The Tierney Sutton Band is a philosophical anomaly in the music world. The band has no diva, no boss, no black sheep. What they have is a team that allows them to take big chances and pull off the extraordinary in creating music. It's a matter of trust, shared values, and listening very carefully to each other. Sutton's music is literary in being not just beautiful noise; it is also specific mind frames that can't be expressed otherwise. On the album insert that accompanies Telarc's recording of On the Other Side Tierney writes, "In the United States, our founding fathers guaranteed us among other things, "the pursuit of happiness." I always found it amusing that we aren't guaranteed the thing itself, but rather the right to chase after it. Mystics tell us it is the chase that causes our problems Sometimes it seems to me what the Declaration of Independence really guarantees is a broken heart, but that's not the whole story Music is about the search." - Tierney Sutton (from the Telarc Jazz Record On the Other Side)
The Band, consisting of Tierney, Christian Jacob on piano, Kevin Axt and Trey Henry, and Ray Brinker on drums, has been together for close to fifteen years. In the last two years, they have released two remarkable albums with Telarc: I'm With The Band and On The Other Side. Both of these compilations show how seamlessly these very talented musicians work together and demonstrate Tierney's mastery of vocal music. I'm With The Band was Tierney's first live album and On the Other Side is her most daring concept record to date. On the Other Side is now ten months old.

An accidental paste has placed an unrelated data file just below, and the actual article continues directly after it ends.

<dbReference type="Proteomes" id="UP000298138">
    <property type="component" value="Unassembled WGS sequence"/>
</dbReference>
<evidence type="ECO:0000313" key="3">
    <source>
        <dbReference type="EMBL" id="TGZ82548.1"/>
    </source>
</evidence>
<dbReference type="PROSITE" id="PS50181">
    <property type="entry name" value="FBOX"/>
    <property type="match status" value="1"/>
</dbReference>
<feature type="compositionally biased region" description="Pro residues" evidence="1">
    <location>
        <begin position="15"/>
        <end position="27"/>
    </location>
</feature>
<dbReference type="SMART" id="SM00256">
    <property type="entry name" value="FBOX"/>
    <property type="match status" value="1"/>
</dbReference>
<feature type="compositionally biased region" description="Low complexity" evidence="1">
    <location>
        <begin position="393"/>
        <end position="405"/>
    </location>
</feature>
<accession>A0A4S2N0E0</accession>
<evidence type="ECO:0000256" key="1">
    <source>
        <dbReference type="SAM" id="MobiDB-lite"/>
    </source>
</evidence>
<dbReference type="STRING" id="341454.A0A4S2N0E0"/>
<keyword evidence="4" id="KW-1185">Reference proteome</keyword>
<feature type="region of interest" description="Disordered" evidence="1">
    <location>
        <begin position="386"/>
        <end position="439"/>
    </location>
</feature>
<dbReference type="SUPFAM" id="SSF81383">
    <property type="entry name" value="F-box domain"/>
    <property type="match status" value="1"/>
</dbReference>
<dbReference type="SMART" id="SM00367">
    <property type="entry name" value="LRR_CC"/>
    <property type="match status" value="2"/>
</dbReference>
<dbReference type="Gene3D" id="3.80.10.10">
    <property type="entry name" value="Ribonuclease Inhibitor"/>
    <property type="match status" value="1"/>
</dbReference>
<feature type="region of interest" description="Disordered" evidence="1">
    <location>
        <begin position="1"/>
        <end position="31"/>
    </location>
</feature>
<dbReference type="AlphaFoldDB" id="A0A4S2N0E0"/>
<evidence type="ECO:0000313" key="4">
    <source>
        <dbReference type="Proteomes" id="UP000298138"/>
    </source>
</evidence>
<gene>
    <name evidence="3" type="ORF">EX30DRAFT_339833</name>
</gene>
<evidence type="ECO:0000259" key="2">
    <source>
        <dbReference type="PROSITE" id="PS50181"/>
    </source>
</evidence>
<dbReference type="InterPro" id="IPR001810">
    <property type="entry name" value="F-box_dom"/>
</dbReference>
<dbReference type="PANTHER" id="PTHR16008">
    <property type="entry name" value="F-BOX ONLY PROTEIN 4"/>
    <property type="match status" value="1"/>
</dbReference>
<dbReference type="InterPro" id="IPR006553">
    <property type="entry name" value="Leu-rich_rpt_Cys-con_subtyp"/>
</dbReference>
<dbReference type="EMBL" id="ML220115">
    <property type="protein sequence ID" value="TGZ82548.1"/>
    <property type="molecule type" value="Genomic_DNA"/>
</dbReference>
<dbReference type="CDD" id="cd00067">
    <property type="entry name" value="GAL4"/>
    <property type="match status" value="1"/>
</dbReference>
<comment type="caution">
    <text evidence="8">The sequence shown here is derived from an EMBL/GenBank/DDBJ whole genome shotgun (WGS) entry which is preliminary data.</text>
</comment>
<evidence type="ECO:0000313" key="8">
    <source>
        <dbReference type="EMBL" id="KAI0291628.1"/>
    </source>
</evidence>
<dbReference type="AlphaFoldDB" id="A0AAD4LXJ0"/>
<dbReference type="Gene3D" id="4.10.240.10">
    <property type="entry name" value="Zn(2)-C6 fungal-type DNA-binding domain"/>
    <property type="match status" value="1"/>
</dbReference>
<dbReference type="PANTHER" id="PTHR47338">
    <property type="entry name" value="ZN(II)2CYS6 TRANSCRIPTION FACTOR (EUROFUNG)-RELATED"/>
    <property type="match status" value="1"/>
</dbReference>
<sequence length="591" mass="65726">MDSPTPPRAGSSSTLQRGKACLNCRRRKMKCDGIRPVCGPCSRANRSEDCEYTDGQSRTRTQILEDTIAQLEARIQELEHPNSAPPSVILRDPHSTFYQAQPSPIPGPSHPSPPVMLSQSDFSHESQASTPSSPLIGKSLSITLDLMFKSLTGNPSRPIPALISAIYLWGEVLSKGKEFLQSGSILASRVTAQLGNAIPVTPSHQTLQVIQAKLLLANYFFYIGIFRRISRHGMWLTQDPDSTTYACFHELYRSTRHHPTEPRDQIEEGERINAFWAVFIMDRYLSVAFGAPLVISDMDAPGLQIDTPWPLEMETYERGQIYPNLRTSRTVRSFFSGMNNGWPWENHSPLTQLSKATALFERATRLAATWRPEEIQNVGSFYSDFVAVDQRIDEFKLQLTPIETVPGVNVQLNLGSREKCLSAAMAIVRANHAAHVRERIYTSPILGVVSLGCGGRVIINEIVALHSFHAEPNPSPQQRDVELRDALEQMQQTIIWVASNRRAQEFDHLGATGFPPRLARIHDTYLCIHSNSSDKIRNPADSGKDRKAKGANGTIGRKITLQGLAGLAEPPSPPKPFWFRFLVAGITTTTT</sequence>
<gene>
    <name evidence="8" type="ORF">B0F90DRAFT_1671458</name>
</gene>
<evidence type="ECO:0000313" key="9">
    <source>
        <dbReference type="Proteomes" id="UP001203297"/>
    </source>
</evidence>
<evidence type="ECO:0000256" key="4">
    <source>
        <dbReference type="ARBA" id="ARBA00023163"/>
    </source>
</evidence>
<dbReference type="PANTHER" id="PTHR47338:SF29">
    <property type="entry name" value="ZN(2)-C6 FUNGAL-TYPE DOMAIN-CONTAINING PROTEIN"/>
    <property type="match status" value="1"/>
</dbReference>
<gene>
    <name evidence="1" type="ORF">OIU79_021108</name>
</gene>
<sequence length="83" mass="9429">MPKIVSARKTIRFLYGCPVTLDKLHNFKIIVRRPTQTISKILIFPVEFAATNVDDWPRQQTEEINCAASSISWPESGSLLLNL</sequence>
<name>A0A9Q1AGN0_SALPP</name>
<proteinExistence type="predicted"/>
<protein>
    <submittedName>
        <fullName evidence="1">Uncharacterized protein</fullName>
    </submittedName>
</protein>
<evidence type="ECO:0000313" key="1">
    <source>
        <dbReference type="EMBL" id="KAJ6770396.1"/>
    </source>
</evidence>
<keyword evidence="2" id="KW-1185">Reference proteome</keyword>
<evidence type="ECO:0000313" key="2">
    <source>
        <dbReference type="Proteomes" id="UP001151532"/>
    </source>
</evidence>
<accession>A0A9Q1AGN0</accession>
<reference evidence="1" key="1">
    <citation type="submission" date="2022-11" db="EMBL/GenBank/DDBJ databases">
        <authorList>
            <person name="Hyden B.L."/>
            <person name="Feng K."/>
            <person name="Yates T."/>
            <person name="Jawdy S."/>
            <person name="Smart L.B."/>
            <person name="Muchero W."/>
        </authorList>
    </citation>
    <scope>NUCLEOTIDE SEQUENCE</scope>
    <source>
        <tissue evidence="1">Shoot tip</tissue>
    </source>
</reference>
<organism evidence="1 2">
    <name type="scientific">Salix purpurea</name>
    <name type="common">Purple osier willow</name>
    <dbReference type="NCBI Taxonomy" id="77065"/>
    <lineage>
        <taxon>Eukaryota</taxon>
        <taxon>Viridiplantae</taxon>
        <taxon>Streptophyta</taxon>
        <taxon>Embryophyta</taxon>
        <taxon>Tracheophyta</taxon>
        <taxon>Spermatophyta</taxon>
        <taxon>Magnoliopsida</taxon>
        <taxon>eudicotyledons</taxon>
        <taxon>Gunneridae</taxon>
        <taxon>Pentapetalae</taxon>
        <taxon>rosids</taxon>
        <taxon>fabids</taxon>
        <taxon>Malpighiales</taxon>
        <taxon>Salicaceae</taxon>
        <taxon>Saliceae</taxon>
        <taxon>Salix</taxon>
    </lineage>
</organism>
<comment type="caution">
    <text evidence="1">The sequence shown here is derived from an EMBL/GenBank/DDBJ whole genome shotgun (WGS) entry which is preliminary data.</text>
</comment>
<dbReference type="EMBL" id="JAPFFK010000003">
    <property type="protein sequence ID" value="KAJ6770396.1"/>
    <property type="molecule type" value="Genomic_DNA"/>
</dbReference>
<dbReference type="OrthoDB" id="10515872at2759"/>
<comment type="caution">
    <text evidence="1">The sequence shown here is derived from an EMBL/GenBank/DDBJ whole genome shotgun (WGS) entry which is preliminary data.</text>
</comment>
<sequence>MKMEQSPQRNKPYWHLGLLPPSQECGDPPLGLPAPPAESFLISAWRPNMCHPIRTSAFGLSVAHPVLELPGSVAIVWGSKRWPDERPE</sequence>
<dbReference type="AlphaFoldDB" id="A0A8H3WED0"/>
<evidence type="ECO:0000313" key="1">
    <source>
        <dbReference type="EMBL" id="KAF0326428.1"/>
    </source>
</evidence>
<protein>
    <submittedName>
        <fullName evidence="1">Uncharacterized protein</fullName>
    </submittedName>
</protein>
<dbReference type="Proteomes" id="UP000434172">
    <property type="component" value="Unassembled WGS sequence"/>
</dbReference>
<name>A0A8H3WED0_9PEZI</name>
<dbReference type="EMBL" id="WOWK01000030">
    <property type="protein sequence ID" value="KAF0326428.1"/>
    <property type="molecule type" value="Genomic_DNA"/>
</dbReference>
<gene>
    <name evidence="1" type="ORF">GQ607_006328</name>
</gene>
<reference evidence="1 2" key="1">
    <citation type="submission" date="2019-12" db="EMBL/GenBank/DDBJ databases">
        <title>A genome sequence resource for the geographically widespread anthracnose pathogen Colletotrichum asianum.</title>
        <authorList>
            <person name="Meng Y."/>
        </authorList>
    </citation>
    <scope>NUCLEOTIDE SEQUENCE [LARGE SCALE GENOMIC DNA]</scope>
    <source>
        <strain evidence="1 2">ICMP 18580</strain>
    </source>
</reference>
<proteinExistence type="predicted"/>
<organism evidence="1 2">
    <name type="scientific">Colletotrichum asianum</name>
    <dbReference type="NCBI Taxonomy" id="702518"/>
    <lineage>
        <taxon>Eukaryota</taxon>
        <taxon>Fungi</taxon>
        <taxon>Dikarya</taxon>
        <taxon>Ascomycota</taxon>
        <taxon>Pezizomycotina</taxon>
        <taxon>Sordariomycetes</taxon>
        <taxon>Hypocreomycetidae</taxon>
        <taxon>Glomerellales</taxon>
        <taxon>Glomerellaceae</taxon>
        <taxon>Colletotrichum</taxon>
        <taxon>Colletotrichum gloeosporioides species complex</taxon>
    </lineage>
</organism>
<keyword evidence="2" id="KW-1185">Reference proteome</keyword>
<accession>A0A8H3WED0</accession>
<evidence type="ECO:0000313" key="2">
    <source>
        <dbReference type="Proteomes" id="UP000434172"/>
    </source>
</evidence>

The band has been touring on and off since it came out. A leg on the journey of The Tierney Sutton Band's search for happiness may be experienced during three shows at Catalina Bar and Grill in Los Angeles on December 29, 30, and 31, 2007.
Tierney Sutton: This will probably be the last thing we do in Los Angeles for a while. Then we go to Canada, to Toronto, for the Association of Jazz Educators Convention, but we are also doing a public show in Toronto the night before. Again we'll be on and off tour, but our summer stuff is firming up as well. It's going to be a bunch of dates on the East Coast and Europe. [The tour] never really does stop. We go on and off the road all year. We have chunks. This spring we're going to South Africa, Istanbul, and Europe for a four-week tour. We will do seventeen shows, and travel, and days to recover and stuff. We are doing a week long jazz workshop and performances in Aarau (Aargau) Switzerland. This chunk is in March and April.